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Logimatic launches ‘3D’ vessel performance management

Logimatic has announced that it is expanding the vessel reporting system and dynamic dashboards within its Sertica software package, to provide an improved level of visual presentation of shipboard data and move towards offering what it calls a ‘3D’ vessel performance management service.

{mprestriction ids="1,2"}As part of the new offering a Performance Management Service Centre will also be made available to customers requiring expert advice on performance issues. The resulting combined system is built on these three dimensions – the Planned Maintenance System, Vessel Reporting & Performance Management, and the Performance Management Service Centre – hence its description as a ‘3D’ fleet management service.

“Some shipping companies do not have organisational resources and thus technical competences specialised and focused on performance management. It might therefore be difficult to evaluate and provide feedback in a proper manner and quality for the vessels to adjust and reduce fuel consumption accordingly,” said Allan Rasmussen, senior consultant, Logimatic.

“This is where the 3D fleet management service can provide value, as this function is undertaken by Logimatic according to the Service Level Agreement.”

The company says that the new offering will essentially allow a shipping company running Sertica to “outsource” the task of performance optimisation to the Logimatic Performance Management Service Centre (PMSC), which can be done for a monthly fee or an agreed portion of documented savings.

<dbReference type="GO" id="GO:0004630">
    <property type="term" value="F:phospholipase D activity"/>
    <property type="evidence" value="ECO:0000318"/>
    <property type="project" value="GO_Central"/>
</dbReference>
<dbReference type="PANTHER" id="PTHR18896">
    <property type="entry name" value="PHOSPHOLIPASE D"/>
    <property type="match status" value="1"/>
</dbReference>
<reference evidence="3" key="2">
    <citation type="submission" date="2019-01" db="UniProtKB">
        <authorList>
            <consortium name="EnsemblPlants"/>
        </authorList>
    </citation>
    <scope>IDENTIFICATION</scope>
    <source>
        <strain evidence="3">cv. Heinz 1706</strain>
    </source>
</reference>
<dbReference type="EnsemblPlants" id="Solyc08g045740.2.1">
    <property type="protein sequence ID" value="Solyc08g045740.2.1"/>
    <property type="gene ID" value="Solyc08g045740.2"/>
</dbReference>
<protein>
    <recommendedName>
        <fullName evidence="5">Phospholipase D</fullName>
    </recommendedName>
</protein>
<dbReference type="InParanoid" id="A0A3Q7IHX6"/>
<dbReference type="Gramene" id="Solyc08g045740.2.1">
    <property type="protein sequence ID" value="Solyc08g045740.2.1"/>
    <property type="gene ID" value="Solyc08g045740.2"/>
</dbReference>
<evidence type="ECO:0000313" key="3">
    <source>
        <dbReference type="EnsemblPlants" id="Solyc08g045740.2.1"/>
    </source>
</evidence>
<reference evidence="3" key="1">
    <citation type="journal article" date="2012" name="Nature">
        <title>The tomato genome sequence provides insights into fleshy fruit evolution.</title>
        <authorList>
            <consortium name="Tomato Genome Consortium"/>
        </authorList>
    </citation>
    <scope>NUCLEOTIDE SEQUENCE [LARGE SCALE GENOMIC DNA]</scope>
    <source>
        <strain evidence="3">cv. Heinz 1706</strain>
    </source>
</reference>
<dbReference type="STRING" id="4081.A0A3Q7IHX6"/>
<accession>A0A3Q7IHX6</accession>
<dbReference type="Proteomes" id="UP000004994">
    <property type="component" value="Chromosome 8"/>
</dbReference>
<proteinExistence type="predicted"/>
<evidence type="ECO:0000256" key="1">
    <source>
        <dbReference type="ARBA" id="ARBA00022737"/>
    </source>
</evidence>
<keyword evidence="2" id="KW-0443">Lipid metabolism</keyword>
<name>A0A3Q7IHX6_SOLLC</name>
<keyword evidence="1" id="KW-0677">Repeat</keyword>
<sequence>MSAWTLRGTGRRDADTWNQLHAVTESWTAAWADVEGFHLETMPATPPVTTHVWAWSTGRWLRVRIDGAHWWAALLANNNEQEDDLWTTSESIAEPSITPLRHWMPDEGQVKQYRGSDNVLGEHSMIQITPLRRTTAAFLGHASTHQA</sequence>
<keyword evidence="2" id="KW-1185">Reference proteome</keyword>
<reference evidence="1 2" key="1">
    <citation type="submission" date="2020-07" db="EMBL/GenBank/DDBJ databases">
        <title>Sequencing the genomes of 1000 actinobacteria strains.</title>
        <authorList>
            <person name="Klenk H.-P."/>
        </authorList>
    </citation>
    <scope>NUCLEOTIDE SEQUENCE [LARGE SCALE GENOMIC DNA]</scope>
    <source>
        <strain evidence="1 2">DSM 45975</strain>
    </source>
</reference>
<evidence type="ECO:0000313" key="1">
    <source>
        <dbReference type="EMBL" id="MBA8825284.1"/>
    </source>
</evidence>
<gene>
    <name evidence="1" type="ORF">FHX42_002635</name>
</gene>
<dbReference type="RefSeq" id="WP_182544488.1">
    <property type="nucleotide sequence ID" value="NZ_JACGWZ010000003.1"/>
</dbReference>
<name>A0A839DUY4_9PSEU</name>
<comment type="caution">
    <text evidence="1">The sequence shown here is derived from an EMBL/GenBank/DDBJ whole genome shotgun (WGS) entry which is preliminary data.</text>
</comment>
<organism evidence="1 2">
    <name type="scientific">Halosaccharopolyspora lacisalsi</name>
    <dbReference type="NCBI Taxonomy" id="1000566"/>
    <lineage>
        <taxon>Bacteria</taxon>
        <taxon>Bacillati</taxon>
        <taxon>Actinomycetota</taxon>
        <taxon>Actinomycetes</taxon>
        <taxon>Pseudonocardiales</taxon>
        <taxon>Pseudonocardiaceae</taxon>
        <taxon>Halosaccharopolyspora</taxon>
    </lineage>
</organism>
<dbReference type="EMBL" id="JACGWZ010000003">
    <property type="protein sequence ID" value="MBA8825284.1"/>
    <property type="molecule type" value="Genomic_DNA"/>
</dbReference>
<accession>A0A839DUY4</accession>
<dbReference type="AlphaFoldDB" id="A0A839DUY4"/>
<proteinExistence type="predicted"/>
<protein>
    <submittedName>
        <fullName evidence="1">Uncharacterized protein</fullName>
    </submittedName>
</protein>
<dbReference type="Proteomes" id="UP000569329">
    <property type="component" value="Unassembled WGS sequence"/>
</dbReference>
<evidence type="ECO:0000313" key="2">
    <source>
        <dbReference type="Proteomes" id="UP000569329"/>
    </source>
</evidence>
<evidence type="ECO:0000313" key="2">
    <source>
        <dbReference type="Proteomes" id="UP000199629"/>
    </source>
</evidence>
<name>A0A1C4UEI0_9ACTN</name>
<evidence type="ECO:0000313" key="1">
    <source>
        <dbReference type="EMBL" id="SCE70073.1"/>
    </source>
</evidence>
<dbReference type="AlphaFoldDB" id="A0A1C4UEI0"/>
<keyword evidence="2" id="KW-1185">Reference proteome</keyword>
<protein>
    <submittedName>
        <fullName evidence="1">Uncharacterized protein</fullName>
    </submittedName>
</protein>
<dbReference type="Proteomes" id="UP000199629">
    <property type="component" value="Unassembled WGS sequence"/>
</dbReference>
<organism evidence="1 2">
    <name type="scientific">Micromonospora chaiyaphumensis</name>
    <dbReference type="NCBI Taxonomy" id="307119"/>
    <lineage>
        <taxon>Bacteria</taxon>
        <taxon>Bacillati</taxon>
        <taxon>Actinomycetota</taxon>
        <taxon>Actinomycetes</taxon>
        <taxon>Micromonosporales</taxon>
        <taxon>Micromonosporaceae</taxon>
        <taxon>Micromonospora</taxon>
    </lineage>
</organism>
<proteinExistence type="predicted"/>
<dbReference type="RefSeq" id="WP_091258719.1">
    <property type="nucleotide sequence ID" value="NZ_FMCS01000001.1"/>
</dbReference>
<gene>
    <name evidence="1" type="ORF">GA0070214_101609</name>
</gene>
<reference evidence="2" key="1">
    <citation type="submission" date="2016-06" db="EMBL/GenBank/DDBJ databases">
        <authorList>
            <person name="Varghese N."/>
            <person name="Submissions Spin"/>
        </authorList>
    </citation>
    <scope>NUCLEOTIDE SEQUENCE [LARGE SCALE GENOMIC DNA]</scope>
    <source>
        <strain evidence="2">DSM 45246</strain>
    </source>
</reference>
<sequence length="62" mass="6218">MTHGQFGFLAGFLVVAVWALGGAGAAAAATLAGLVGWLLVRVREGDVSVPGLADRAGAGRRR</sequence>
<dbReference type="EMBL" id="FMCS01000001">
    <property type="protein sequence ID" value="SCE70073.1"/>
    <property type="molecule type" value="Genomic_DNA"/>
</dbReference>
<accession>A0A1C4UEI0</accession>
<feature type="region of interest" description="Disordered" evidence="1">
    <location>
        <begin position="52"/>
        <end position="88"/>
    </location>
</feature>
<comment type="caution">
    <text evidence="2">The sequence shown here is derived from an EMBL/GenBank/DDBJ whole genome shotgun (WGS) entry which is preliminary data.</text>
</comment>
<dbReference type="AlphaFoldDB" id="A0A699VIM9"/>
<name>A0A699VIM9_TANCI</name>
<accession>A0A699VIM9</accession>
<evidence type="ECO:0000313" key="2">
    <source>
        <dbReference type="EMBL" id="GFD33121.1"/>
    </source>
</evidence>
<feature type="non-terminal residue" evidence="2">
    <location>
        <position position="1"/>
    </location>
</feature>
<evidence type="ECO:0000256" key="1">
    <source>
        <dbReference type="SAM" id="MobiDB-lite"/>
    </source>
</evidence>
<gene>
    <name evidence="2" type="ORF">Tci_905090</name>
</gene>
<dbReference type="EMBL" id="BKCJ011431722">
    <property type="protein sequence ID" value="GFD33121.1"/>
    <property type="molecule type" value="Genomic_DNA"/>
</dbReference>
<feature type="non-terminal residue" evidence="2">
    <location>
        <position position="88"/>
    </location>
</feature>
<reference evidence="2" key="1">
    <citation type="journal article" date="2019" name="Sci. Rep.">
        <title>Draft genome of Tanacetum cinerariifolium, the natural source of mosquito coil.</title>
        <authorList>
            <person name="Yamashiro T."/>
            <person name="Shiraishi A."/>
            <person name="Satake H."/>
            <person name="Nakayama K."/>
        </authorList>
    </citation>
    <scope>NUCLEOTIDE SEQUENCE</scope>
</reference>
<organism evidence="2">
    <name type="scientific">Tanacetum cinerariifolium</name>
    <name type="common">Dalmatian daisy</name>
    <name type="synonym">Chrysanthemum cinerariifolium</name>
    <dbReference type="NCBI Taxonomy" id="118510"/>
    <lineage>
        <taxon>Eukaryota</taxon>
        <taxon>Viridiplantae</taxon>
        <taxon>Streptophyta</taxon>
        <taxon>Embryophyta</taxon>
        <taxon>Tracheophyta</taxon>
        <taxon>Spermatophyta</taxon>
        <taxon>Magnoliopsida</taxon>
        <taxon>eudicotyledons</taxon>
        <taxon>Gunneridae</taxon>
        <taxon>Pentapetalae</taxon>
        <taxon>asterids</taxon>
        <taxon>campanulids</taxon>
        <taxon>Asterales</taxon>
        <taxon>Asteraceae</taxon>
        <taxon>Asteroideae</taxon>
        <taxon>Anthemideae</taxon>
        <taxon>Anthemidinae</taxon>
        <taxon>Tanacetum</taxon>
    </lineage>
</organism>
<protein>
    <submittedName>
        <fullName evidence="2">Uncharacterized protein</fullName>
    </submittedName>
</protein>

The PMSC will be able to provide advice on a range of matters related to vessel performance, including fuel consumption, engine adjustments, bunker management, hull and propeller cleanings as well as maintenance schedules and equipment procedures.

The Centre will also provide data to verify certain operational issues, for example if a lack of maintenance of the main engine fuel pumps is leading to increased fuel consumption. When analysing the data, the system will look to correlate the TBO (time between overhauls) to the wear rates, increased fuel consumption, loss of power, man hours used for repair, spares consumed and other relevant information.

“The system is very flexible and can be setup to reflect the KPIs of any company (as long as data is captured in Sertica), for example on company, vessel group and individual vessel or superintendent levels. Data and indexes can be compared against sister vessels, vessels with identical engines, vessels on same route etc,” added Mr Rasmussen.

“The potential of big data crunching in one single database is not far away. Imagine one single platform providing info on planned maintenance, purchases, safety issues, dry-docking schedules, noon reporting from vessels, bunkers, certificates, engine performance, measurement trending, KPI tracking and much more. Then imagine all this data being analysed for coherence and causality. This is what Sertica can provide in the future.”{/mprestriction}